Rosemary butter cookies

lavender biscuits

Despite having my own blog I don’t follow many others, but I’d like to tell you about two of my favourites, just in case you don’t know about them already.

Recipe Rifle

The first is Recipe Rifle by Esther Walker (she’s the wife of Giles Coren but don’t let that put you off). There’s usually a recipe but the bit I like most are the introductions – hilarious and honest stories about her life with young kids. If (like me) you are often exasperated by your children, do trawl through the archives of this blog – you’ll feel as though you’ve found a friend. Esther eloquently tells it how it is – putting in words what many of us really feel about motherhood whilst outwardly smiling and telling our friends how much we’re ‘loving it’.

Cupcakes and Cashmere

In complete contrast is smiley Emily who writes ‘Cupcakes and Cashmere‘. This blog is the epitome of shallow but it’s beautiful presentation lures you in like, well just like a pretty cupcake. She writes posts like ‘How to style your bookshelf’ (you mean there’s another way apart from alphabetically?). Her food is always tiny, and immaculately presented and often includes stars, hearts and sprinkles. Despite becoming a new mother recently (when surely it should have all gone to pot!) she continues to look elegant wearing tiny skirts and beautiful shoes. There are no photos of sleep deprived/puffy eyes, there is no whinging, just lots of sunshine and all American positivity. I should hate her but Emily is so likable and sweet – like a Disney Princess. Reading her blog I feel as though she genuinely wants to show me a better way.

But Esther is now finishing her Recipe Rifle blog which I’m gutted about, but on hearing her disarmingly honest reasons perhaps it’s for the best.

‘When I was in the eye of the storm I was a better person, I thought more deeply, I was more sensitive, attuned and intellectually alive. Now all I think about is my career and clothes. That’s it. I chase the high of a new commission and the high of total, sheer, vanity.’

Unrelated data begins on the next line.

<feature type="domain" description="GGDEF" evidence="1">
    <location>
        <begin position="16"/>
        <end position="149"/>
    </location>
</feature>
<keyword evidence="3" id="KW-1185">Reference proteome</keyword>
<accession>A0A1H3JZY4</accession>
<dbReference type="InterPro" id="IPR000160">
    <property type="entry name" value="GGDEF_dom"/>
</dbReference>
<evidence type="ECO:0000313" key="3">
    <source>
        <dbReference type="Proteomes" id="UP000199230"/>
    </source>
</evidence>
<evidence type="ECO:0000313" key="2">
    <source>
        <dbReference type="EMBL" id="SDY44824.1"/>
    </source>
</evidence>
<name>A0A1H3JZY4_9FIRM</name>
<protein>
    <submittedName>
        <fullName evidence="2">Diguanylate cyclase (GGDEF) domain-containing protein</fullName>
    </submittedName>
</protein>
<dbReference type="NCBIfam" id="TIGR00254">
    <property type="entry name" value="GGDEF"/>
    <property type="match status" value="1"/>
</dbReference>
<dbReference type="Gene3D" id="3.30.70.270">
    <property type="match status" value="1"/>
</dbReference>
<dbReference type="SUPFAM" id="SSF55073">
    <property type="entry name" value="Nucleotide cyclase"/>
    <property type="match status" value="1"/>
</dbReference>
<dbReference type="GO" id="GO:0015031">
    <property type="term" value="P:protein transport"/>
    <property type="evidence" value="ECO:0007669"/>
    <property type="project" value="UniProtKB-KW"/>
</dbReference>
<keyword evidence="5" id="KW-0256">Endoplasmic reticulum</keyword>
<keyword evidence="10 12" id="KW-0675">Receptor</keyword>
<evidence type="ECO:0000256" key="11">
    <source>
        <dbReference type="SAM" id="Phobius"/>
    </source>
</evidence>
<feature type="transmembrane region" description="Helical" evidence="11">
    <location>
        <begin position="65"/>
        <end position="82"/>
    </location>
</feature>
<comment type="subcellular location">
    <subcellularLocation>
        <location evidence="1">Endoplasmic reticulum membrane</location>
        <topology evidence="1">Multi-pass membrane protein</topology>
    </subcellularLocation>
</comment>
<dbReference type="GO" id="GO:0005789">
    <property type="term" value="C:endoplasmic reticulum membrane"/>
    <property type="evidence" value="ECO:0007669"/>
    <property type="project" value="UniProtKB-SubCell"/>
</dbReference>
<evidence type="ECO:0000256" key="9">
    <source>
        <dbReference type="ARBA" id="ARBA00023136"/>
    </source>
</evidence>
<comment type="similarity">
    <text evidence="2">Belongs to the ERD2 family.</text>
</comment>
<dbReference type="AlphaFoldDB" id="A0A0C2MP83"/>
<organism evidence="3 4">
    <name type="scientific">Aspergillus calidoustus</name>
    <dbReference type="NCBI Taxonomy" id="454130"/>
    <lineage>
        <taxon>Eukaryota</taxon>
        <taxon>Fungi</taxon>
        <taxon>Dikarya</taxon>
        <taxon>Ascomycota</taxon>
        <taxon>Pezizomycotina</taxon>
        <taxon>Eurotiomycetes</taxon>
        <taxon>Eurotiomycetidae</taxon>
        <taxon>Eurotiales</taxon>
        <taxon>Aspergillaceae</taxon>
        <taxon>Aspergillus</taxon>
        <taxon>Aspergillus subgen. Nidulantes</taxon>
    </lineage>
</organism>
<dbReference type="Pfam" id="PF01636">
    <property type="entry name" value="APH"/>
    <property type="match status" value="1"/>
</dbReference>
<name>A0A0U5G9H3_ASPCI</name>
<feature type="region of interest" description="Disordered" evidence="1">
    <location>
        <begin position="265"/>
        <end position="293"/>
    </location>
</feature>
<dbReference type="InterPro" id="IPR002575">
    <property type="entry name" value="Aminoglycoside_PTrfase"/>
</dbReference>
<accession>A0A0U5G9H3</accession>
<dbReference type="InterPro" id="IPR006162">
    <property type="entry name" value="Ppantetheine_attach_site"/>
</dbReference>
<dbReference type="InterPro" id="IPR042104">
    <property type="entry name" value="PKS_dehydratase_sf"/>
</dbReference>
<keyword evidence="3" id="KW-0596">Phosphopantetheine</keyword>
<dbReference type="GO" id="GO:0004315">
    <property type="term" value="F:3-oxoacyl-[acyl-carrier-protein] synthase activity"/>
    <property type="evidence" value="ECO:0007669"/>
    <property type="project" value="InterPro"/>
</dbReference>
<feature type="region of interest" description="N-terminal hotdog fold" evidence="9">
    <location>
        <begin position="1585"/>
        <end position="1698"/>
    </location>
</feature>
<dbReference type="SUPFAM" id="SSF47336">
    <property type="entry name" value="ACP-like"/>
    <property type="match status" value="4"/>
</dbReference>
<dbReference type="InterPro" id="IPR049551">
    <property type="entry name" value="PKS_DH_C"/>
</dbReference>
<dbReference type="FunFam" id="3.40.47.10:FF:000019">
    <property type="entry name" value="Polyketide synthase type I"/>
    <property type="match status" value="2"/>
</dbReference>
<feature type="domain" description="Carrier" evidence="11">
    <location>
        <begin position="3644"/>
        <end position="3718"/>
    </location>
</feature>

It seems that Esther fears turning into Emily, or rather she fears that ‘Recipe Rifle’ will become like ‘Cupcakes and Cashmere’. From my point of view I don’t really want to read one without the counter balance of the other, so I’ll probably give up blogs entirely and read Victorian novels and Elizabeth David cookery books instead.

Anyway, despite food being a key part of both of these blogs, I have only ever tried one recipe from either. It was this Martha Stewart one which Emily recommended, accompanied by some photos of her own version which were, of course, more beautiful and perfectly formed than the original.

Mine were ugly but tasted delicious. I also had the idea of adding lavender instead of rosemary to half the batch. This was with my son Edgar in mind. He hates ALL fruit but eats lavender straight off the plant without blinking an eye.

Rosemary (or Lavender) Butter Cookies

Makes about 30

  • 225g of soft butter
  • 170g granulated sugar
  • 1 large egg
  • 1 teaspoon of vanilla extract
  • 312g of plain flour
  • 1 tablespoon of chopped fresh rosemary OR lavender flowers
  • 3/4 of a teaspoon of coarse sea salt

Mix the butter and the sugar together until pale and fluffy. I used an electric hand whisk for this bit but you could probably just use a wooden spoon.

Mix in the egg and vanilla extract, then add the flour, salt and rosemary OR lavender. Mix until well combined.

Halve the dough and shape each into a log with floured hands.

Place each log on a square of baking parchment and roll up into a log about 3 3/4 cm in diameter twisting the ends to keep the shape. Put in the freezer  for an hour to firm up.

Preheat the oven to 190oC.

Cut each log into 1 cm thick rounds and place on a flat baking tray lined with parchment. You will need two trays and probably two batches for this amount.

Bake until the edges are golden 15-20 minutes (mine were pretty well done after 15).

Cool on wire trays and store in an airtight container.

Options:

Martha recommends using a loo roll around the log to hold the shape while freezing. I didn’t think this was necessary.

She also paints the logs with egg white and rolls in sanding sugar before cutting into rounds. I still don’t know exactly what ‘sanding sugar’ is (they don’t sell it in Tesco so I think you may need to find a specialist cake decorating shop). I used granulated sugar instead on half the batch but to be honest preferred the ones without.

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